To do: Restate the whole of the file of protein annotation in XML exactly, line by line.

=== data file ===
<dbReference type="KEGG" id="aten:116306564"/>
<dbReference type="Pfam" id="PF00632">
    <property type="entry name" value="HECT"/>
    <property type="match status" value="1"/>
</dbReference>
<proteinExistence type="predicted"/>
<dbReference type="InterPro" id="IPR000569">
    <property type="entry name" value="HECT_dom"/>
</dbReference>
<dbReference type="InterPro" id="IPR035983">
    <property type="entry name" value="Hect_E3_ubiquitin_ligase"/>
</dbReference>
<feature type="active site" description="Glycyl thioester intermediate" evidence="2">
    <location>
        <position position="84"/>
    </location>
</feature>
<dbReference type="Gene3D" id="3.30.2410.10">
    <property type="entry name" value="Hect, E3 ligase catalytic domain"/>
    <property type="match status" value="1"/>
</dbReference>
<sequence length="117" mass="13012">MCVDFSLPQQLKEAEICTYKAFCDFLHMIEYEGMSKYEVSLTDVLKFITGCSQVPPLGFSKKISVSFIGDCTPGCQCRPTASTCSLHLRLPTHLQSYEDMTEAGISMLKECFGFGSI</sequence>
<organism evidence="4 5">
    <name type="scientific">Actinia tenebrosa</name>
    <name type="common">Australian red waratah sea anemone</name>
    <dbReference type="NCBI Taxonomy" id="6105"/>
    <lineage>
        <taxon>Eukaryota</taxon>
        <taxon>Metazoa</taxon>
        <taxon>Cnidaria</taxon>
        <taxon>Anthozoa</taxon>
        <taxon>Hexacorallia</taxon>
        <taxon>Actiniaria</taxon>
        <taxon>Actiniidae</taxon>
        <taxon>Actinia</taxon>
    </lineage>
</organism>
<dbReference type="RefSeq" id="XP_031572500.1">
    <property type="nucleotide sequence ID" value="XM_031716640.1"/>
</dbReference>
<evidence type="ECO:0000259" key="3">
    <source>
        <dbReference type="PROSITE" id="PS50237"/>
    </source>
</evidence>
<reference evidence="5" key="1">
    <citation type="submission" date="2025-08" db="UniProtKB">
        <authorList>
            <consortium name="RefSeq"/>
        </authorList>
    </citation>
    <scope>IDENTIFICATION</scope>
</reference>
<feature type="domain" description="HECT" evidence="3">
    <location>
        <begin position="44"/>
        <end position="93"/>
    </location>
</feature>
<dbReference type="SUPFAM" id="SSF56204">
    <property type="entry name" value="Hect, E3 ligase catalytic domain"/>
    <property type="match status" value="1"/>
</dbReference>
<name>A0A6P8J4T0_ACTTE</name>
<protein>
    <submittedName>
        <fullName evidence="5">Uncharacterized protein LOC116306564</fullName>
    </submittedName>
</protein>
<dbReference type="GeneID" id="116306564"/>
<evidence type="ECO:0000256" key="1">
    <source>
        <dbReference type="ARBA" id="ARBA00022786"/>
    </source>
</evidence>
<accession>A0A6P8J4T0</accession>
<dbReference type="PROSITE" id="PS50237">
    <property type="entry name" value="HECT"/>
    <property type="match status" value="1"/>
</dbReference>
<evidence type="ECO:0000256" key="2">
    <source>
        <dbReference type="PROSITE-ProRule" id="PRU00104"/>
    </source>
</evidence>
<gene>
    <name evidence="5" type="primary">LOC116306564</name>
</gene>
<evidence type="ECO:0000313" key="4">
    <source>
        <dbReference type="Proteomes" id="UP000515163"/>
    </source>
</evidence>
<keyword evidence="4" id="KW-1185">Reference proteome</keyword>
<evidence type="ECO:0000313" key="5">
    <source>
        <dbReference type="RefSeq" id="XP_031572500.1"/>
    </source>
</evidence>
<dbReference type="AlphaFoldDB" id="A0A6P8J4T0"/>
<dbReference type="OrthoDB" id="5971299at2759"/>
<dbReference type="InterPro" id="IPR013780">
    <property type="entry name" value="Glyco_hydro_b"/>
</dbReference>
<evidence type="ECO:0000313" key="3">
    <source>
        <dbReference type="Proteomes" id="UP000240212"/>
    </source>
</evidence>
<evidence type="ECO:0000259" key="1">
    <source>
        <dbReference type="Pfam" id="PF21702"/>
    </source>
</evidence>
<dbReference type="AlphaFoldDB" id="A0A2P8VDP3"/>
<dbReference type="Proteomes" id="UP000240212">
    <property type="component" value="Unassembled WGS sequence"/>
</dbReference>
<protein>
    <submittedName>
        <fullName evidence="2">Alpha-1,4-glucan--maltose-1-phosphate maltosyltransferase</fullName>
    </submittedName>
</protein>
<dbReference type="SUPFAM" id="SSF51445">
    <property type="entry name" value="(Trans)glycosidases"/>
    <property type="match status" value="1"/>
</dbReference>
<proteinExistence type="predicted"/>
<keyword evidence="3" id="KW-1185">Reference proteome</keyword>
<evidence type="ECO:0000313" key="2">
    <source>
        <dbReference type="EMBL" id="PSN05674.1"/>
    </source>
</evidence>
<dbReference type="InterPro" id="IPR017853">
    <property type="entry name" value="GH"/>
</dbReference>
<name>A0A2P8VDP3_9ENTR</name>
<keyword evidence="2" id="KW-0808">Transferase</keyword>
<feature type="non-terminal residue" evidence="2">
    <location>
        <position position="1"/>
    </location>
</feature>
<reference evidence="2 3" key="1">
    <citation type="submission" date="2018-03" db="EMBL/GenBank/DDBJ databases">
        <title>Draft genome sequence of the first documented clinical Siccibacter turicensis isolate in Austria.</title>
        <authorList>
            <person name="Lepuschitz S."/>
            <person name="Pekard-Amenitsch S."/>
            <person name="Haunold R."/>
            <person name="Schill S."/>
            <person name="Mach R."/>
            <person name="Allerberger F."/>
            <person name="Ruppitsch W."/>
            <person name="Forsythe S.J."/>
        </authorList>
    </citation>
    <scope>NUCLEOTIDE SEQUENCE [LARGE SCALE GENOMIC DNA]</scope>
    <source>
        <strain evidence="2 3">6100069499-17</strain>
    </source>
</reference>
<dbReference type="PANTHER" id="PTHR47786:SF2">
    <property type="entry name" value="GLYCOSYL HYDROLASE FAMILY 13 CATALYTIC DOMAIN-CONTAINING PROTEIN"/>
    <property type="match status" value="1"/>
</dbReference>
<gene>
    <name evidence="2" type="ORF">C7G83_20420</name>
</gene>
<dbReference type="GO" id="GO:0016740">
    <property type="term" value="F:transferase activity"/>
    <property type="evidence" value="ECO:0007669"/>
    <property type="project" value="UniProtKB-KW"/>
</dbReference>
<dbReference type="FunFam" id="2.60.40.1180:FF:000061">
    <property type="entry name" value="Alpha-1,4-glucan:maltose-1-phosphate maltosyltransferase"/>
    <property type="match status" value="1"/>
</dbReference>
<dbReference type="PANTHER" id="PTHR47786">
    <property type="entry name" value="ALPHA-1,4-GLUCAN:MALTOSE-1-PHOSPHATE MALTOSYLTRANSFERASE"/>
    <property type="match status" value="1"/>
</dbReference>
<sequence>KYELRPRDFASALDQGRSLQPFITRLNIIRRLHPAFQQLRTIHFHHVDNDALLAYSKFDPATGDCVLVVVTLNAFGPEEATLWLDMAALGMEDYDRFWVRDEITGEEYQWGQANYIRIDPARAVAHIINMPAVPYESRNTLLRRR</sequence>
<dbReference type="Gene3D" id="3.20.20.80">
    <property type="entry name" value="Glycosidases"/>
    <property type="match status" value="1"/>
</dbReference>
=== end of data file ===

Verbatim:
<dbReference type="KEGG" id="aten:116306564"/>
<dbReference type="Pfam" id="PF00632">
    <property type="entry name" value="HECT"/>
    <property type="match status" value="1"/>
</dbReference>
<proteinExistence type="predicted"/>
<dbReference type="InterPro" id="IPR000569">
    <property type="entry name" value="HECT_dom"/>
</dbReference>
<dbReference type="InterPro" id="IPR035983">
    <property type="entry name" value="Hect_E3_ubiquitin_ligase"/>
</dbReference>
<feature type="active site" description="Glycyl thioester intermediate" evidence="2">
    <location>
        <position position="84"/>
    </location>
</feature>
<dbReference type="Gene3D" id="3.30.2410.10">
    <property type="entry name" value="Hect, E3 ligase catalytic domain"/>
    <property type="match status" value="1"/>
</dbReference>
<sequence length="117" mass="13012">MCVDFSLPQQLKEAEICTYKAFCDFLHMIEYEGMSKYEVSLTDVLKFITGCSQVPPLGFSKKISVSFIGDCTPGCQCRPTASTCSLHLRLPTHLQSYEDMTEAGISMLKECFGFGSI</sequence>
<organism evidence="4 5">
    <name type="scientific">Actinia tenebrosa</name>
    <name type="common">Australian red waratah sea anemone</name>
    <dbReference type="NCBI Taxonomy" id="6105"/>
    <lineage>
        <taxon>Eukaryota</taxon>
        <taxon>Metazoa</taxon>
        <taxon>Cnidaria</taxon>
        <taxon>Anthozoa</taxon>
        <taxon>Hexacorallia</taxon>
        <taxon>Actiniaria</taxon>
        <taxon>Actiniidae</taxon>
        <taxon>Actinia</taxon>
    </lineage>
</organism>
<dbReference type="RefSeq" id="XP_031572500.1">
    <property type="nucleotide sequence ID" value="XM_031716640.1"/>
</dbReference>
<evidence type="ECO:0000259" key="3">
    <source>
        <dbReference type="PROSITE" id="PS50237"/>
    </source>
</evidence>
<reference evidence="5" key="1">
    <citation type="submission" date="2025-08" db="UniProtKB">
        <authorList>
            <consortium name="RefSeq"/>
        </authorList>
    </citation>
    <scope>IDENTIFICATION</scope>
</reference>
<feature type="domain" description="HECT" evidence="3">
    <location>
        <begin position="44"/>
        <end position="93"/>
    </location>
</feature>
<dbReference type="SUPFAM" id="SSF56204">
    <property type="entry name" value="Hect, E3 ligase catalytic domain"/>
    <property type="match status" value="1"/>
</dbReference>
<name>A0A6P8J4T0_ACTTE</name>
<protein>
    <submittedName>
        <fullName evidence="5">Uncharacterized protein LOC116306564</fullName>
    </submittedName>
</protein>
<dbReference type="GeneID" id="116306564"/>
<evidence type="ECO:0000256" key="1">
    <source>
        <dbReference type="ARBA" id="ARBA00022786"/>
    </source>
</evidence>
<accession>A0A6P8J4T0</accession>
<dbReference type="PROSITE" id="PS50237">
    <property type="entry name" value="HECT"/>
    <property type="match status" value="1"/>
</dbReference>
<evidence type="ECO:0000256" key="2">
    <source>
        <dbReference type="PROSITE-ProRule" id="PRU00104"/>
    </source>
</evidence>
<gene>
    <name evidence="5" type="primary">LOC116306564</name>
</gene>
<evidence type="ECO:0000313" key="4">
    <source>
        <dbReference type="Proteomes" id="UP000515163"/>
    </source>
</evidence>
<keyword evidence="4" id="KW-1185">Reference proteome</keyword>
<evidence type="ECO:0000313" key="5">
    <source>
        <dbReference type="RefSeq" id="XP_031572500.1"/>
    </source>
</evidence>
<dbReference type="AlphaFoldDB" id="A0A6P8J4T0"/>
<dbReference type="OrthoDB" id="5971299at2759"/>
<dbReference type="InterPro" id="IPR013780">
    <property type="entry name" value="Glyco_hydro_b"/>
</dbReference>
<evidence type="ECO:0000313" key="3">
    <source>
        <dbReference type="Proteomes" id="UP000240212"/>
    </source>
</evidence>
<evidence type="ECO:0000259" key="1">
    <source>
        <dbReference type="Pfam" id="PF21702"/>
    </source>
</evidence>
<dbReference type="AlphaFoldDB" id="A0A2P8VDP3"/>
<dbReference type="Proteomes" id="UP000240212">
    <property type="component" value="Unassembled WGS sequence"/>
</dbReference>
<protein>
    <submittedName>
        <fullName evidence="2">Alpha-1,4-glucan--maltose-1-phosphate maltosyltransferase</fullName>
    </submittedName>
</protein>
<dbReference type="SUPFAM" id="SSF51445">
    <property type="entry name" value="(Trans)glycosidases"/>
    <property type="match status" value="1"/>
</dbReference>
<proteinExistence type="predicted"/>
<keyword evidence="3" id="KW-1185">Reference proteome</keyword>
<evidence type="ECO:0000313" key="2">
    <source>
        <dbReference type="EMBL" id="PSN05674.1"/>
    </source>
</evidence>
<dbReference type="InterPro" id="IPR017853">
    <property type="entry name" value="GH"/>
</dbReference>
<name>A0A2P8VDP3_9ENTR</name>
<keyword evidence="2" id="KW-0808">Transferase</keyword>
<feature type="non-terminal residue" evidence="2">
    <location>
        <position position="1"/>
    </location>
</feature>
<reference evidence="2 3" key="1">
    <citation type="submission" date="2018-03" db="EMBL/GenBank/DDBJ databases">
        <title>Draft genome sequence of the first documented clinical Siccibacter turicensis isolate in Austria.</title>
        <authorList>
            <person name="Lepuschitz S."/>
            <person name="Pekard-Amenitsch S."/>
            <person name="Haunold R."/>
            <person name="Schill S."/>
            <person name="Mach R."/>
            <person name="Allerberger F."/>
            <person name="Ruppitsch W."/>
            <person name="Forsythe S.J."/>
        </authorList>
    </citation>
    <scope>NUCLEOTIDE SEQUENCE [LARGE SCALE GENOMIC DNA]</scope>
    <source>
        <strain evidence="2 3">6100069499-17</strain>
    </source>
</reference>
<dbReference type="PANTHER" id="PTHR47786:SF2">
    <property type="entry name" value="GLYCOSYL HYDROLASE FAMILY 13 CATALYTIC DOMAIN-CONTAINING PROTEIN"/>
    <property type="match status" value="1"/>
</dbReference>
<gene>
    <name evidence="2" type="ORF">C7G83_20420</name>
</gene>
<dbReference type="GO" id="GO:0016740">
    <property type="term" value="F:transferase activity"/>
    <property type="evidence" value="ECO:0007669"/>
    <property type="project" value="UniProtKB-KW"/>
</dbReference>
<dbReference type="FunFam" id="2.60.40.1180:FF:000061">
    <property type="entry name" value="Alpha-1,4-glucan:maltose-1-phosphate maltosyltransferase"/>
    <property type="match status" value="1"/>
</dbReference>
<dbReference type="PANTHER" id="PTHR47786">
    <property type="entry name" value="ALPHA-1,4-GLUCAN:MALTOSE-1-PHOSPHATE MALTOSYLTRANSFERASE"/>
    <property type="match status" value="1"/>
</dbReference>
<sequence>KYELRPRDFASALDQGRSLQPFITRLNIIRRLHPAFQQLRTIHFHHVDNDALLAYSKFDPATGDCVLVVVTLNAFGPEEATLWLDMAALGMEDYDRFWVRDEITGEEYQWGQANYIRIDPARAVAHIINMPAVPYESRNTLLRRR</sequence>
<dbReference type="Gene3D" id="3.20.20.80">
    <property type="entry name" value="Glycosidases"/>
    <property type="match status" value="1"/>
</dbReference>